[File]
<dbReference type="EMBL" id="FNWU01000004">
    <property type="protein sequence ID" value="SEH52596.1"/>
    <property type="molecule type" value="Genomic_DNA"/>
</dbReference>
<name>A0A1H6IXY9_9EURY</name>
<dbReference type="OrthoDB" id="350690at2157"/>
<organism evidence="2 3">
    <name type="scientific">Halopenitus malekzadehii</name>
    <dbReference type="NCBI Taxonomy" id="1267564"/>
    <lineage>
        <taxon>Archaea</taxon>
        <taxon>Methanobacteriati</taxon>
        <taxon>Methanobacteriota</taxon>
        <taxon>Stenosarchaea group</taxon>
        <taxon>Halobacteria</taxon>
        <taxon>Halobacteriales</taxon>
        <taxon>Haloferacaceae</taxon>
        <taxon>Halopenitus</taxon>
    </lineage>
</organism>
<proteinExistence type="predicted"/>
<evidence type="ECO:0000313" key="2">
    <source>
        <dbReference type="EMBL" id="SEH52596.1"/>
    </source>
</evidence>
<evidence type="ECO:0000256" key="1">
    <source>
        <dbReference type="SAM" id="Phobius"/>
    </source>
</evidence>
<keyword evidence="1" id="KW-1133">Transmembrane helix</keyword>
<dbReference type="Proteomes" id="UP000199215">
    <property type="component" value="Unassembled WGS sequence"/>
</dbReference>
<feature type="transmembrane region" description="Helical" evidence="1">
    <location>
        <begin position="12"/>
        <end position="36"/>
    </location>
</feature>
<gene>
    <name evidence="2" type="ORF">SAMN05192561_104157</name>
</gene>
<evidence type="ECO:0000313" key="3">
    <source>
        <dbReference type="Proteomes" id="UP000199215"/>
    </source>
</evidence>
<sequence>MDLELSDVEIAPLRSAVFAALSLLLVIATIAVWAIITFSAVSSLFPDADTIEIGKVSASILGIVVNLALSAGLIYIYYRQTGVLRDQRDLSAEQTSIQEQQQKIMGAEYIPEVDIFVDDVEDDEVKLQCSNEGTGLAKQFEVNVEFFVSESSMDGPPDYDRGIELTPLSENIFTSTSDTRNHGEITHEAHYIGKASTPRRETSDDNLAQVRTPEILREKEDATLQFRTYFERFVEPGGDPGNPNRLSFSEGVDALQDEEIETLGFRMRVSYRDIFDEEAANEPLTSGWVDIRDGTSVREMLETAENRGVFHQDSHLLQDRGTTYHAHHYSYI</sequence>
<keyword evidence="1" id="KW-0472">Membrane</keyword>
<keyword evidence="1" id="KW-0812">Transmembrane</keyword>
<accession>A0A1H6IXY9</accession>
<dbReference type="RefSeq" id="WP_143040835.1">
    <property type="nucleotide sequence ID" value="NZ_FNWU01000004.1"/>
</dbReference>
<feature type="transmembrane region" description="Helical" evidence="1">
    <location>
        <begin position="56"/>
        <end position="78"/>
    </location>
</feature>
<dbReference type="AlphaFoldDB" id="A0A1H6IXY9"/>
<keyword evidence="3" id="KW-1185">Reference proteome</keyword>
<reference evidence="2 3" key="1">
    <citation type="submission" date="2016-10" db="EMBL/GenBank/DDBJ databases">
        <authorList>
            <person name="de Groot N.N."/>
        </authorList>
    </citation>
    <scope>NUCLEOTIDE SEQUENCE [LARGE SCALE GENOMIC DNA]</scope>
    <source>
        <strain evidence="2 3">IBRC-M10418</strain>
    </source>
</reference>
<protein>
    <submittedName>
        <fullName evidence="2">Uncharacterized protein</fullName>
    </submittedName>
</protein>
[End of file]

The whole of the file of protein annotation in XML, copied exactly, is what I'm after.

<dbReference type="EMBL" id="FNWU01000004">
    <property type="protein sequence ID" value="SEH52596.1"/>
    <property type="molecule type" value="Genomic_DNA"/>
</dbReference>
<name>A0A1H6IXY9_9EURY</name>
<dbReference type="OrthoDB" id="350690at2157"/>
<organism evidence="2 3">
    <name type="scientific">Halopenitus malekzadehii</name>
    <dbReference type="NCBI Taxonomy" id="1267564"/>
    <lineage>
        <taxon>Archaea</taxon>
        <taxon>Methanobacteriati</taxon>
        <taxon>Methanobacteriota</taxon>
        <taxon>Stenosarchaea group</taxon>
        <taxon>Halobacteria</taxon>
        <taxon>Halobacteriales</taxon>
        <taxon>Haloferacaceae</taxon>
        <taxon>Halopenitus</taxon>
    </lineage>
</organism>
<proteinExistence type="predicted"/>
<evidence type="ECO:0000313" key="2">
    <source>
        <dbReference type="EMBL" id="SEH52596.1"/>
    </source>
</evidence>
<evidence type="ECO:0000256" key="1">
    <source>
        <dbReference type="SAM" id="Phobius"/>
    </source>
</evidence>
<keyword evidence="1" id="KW-1133">Transmembrane helix</keyword>
<dbReference type="Proteomes" id="UP000199215">
    <property type="component" value="Unassembled WGS sequence"/>
</dbReference>
<feature type="transmembrane region" description="Helical" evidence="1">
    <location>
        <begin position="12"/>
        <end position="36"/>
    </location>
</feature>
<gene>
    <name evidence="2" type="ORF">SAMN05192561_104157</name>
</gene>
<evidence type="ECO:0000313" key="3">
    <source>
        <dbReference type="Proteomes" id="UP000199215"/>
    </source>
</evidence>
<sequence>MDLELSDVEIAPLRSAVFAALSLLLVIATIAVWAIITFSAVSSLFPDADTIEIGKVSASILGIVVNLALSAGLIYIYYRQTGVLRDQRDLSAEQTSIQEQQQKIMGAEYIPEVDIFVDDVEDDEVKLQCSNEGTGLAKQFEVNVEFFVSESSMDGPPDYDRGIELTPLSENIFTSTSDTRNHGEITHEAHYIGKASTPRRETSDDNLAQVRTPEILREKEDATLQFRTYFERFVEPGGDPGNPNRLSFSEGVDALQDEEIETLGFRMRVSYRDIFDEEAANEPLTSGWVDIRDGTSVREMLETAENRGVFHQDSHLLQDRGTTYHAHHYSYI</sequence>
<keyword evidence="1" id="KW-0472">Membrane</keyword>
<keyword evidence="1" id="KW-0812">Transmembrane</keyword>
<accession>A0A1H6IXY9</accession>
<dbReference type="RefSeq" id="WP_143040835.1">
    <property type="nucleotide sequence ID" value="NZ_FNWU01000004.1"/>
</dbReference>
<feature type="transmembrane region" description="Helical" evidence="1">
    <location>
        <begin position="56"/>
        <end position="78"/>
    </location>
</feature>
<dbReference type="AlphaFoldDB" id="A0A1H6IXY9"/>
<keyword evidence="3" id="KW-1185">Reference proteome</keyword>
<reference evidence="2 3" key="1">
    <citation type="submission" date="2016-10" db="EMBL/GenBank/DDBJ databases">
        <authorList>
            <person name="de Groot N.N."/>
        </authorList>
    </citation>
    <scope>NUCLEOTIDE SEQUENCE [LARGE SCALE GENOMIC DNA]</scope>
    <source>
        <strain evidence="2 3">IBRC-M10418</strain>
    </source>
</reference>
<protein>
    <submittedName>
        <fullName evidence="2">Uncharacterized protein</fullName>
    </submittedName>
</protein>